Last week, the US Department of Housing and Urban Development (HUD) announced plans to undo major fair housing advances made during the Obama administration. Instead of requiring that HUD-funded communities affirmatively further fair housing by undertaking efforts to promote integration, HUD’s emphasis is shifting to a more general goal of simply increasing affordable housing supply.
While increasing affordable housing opportunities is a praiseworthy aim, it is a weak and irresponsible response to community needs unless it happens within a framework of pro-integrative policy.
Our cities remain highly segregated based on race and income. Metropolitan Milwaukee is the most segregated urban area in the nation for African Americans, and has the lowest African American suburbanization rate of any metropolitan area in the US. This segregation contributes to shocking racial disparities in income, health, education and homeownership. These disparities don’t just harm some individuals, or just people of color; they hurt all of us because they undermine the collective wellbeing of our neighborhoods, our schools, our labor market and our health care systems.
Increasing affordable housing stock, in and of itself, does nothing to dismantle segregation. In fact, affordable housing development has often served to perpetuate racial segregation and disparities, because it has been sited in under-resourced areas, and thus contributed to the concentration of poverty.
When the federal Fair Housing Act was signed into law 50 years ago, our Congress intended it to do two things: to outlaw individual acts of discrimination and to promote integration, thereby creating markets in which all people have equal housing opportunities.
The promise of the Act has never been fulfilled; our federal government has failed, time and again, to enforce it proactively. In fact, federal, state and local governments have all permitted and even embraced public policy that reinforces segregated housing patterns. The Metropolitan Milwaukee Fair Housing Council is currently convening a community book read of The Color of Law: A Forgotten History of How Our Government Segregated America, by Richard Rothstein, a masterpiece that details this phenomenon. (Rothstein will be visiting Milwaukee in October to discuss this book; see the Council’s Facebook page for more information.)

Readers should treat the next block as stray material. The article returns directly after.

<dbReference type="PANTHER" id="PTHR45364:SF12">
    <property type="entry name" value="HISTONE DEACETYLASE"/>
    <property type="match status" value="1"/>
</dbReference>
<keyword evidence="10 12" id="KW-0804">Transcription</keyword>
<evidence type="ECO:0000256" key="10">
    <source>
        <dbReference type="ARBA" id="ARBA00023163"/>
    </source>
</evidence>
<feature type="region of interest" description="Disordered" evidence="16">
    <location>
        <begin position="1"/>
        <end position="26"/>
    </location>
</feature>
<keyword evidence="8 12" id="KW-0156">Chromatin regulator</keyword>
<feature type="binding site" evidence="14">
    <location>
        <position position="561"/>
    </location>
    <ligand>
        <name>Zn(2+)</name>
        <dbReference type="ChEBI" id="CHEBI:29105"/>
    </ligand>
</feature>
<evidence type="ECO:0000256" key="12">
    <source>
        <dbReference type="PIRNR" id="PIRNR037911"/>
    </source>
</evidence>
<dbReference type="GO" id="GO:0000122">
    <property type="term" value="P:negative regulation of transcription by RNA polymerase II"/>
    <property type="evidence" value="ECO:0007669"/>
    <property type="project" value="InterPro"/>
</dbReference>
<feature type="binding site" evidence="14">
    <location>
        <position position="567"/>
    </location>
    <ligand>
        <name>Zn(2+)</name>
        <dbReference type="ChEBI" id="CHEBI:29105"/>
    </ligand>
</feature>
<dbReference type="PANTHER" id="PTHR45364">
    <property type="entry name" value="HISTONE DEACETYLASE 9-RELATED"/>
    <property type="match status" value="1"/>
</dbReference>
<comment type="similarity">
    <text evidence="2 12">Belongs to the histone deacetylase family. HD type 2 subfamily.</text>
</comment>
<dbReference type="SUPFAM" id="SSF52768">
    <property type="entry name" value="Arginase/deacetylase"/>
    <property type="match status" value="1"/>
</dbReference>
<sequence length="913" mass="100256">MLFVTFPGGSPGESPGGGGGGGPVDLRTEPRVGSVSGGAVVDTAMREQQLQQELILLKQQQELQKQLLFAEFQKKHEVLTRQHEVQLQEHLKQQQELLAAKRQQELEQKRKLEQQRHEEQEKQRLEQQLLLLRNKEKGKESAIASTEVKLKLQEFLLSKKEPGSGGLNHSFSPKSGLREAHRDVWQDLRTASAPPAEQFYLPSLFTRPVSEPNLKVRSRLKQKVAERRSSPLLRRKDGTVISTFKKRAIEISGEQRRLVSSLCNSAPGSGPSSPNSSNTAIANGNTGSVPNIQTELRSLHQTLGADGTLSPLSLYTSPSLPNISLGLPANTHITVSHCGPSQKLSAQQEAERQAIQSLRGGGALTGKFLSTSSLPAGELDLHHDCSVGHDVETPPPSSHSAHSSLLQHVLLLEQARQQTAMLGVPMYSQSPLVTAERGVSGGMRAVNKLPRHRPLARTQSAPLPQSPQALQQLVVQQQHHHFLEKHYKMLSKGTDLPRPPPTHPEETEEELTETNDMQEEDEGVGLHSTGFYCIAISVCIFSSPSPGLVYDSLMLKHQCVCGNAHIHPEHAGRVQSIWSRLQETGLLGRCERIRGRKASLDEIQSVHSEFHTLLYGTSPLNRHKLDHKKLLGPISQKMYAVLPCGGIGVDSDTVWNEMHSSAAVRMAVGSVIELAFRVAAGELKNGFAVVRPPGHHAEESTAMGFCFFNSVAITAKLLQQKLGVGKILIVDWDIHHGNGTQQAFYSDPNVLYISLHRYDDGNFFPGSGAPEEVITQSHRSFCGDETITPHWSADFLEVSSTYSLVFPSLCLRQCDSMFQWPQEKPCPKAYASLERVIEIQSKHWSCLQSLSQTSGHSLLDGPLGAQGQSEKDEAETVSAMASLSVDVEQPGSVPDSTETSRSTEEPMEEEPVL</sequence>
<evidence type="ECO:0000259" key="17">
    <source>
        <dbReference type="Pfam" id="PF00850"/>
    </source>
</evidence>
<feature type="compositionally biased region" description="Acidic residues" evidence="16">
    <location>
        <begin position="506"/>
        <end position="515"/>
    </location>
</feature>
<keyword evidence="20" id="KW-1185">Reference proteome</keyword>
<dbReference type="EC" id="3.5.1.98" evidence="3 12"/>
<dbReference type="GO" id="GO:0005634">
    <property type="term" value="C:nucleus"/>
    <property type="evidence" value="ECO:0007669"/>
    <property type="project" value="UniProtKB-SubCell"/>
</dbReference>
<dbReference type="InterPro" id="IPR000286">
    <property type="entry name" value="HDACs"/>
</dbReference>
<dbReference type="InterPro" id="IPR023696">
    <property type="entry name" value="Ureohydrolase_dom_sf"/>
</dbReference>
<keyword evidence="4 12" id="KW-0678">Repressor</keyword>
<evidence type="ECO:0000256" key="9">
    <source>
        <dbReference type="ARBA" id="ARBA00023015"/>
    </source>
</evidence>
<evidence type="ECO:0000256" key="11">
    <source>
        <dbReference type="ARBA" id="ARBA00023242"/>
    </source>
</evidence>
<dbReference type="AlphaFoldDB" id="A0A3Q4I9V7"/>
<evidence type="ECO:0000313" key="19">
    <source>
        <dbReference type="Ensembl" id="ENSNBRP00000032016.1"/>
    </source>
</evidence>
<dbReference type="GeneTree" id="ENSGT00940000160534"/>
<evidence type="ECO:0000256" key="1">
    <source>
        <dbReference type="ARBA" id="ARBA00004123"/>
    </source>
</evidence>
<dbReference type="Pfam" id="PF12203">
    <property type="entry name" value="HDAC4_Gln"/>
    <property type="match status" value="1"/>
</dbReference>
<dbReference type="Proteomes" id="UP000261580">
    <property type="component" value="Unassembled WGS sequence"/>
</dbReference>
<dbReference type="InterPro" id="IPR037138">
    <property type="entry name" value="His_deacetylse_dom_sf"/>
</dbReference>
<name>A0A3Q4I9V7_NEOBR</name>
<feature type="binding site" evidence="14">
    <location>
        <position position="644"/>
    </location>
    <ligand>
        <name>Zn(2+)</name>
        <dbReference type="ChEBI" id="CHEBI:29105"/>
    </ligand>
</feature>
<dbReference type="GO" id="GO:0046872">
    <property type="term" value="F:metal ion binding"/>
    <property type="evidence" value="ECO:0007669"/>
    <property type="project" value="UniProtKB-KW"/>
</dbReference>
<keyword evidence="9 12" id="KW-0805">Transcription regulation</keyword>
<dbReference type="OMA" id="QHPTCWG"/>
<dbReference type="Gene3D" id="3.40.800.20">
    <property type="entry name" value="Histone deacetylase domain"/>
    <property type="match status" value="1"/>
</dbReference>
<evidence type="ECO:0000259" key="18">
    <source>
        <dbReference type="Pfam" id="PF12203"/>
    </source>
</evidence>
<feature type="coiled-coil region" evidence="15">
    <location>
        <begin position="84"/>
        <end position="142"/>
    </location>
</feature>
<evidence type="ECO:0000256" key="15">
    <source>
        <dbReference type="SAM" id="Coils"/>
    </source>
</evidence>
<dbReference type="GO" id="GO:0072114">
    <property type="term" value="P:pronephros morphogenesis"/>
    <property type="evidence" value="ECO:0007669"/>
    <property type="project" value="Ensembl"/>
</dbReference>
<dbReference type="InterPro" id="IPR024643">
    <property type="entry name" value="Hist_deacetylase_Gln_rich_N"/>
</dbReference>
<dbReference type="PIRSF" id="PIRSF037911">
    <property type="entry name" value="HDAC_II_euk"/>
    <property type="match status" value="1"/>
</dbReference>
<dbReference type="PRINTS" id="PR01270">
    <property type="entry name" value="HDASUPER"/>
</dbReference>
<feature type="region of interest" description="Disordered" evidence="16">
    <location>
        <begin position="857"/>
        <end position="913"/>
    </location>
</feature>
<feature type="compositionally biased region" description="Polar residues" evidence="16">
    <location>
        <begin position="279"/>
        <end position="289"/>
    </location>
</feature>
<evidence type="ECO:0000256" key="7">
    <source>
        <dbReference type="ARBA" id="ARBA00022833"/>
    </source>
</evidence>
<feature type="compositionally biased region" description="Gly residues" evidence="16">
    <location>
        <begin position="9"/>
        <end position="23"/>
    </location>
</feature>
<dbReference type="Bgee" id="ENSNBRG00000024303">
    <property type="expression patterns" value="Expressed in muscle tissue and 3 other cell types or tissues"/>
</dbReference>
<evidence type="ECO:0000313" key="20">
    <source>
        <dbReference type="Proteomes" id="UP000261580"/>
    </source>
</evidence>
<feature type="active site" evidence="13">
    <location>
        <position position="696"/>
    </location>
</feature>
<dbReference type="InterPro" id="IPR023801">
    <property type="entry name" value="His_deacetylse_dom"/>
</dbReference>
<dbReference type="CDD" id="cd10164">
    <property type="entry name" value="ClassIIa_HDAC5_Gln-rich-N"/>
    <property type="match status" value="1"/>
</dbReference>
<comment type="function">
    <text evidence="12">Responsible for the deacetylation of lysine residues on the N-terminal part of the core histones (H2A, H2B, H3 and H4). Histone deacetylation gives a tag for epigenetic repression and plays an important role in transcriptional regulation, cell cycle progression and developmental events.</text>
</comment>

We can’t lose sight of integration as a goal with value. Yes, we can create more affordable housing. And yes, we can combat individual acts of illegal housing discrimination. But – and it’s hard to believe it’s still necessary to state in 2018 – we know that separate is not equal. It never will be. Segregated housing conditions will always be harmful, even if all neighborhoods include more affordable housing choices.
In order to enforce the federal Fair Housing Act and promote equal housing opportunity, affordable housing development must be thoughtfully, deliberately designed to promote integration. Our government helped create our segregated living conditions, and it must have an active role in undoing them.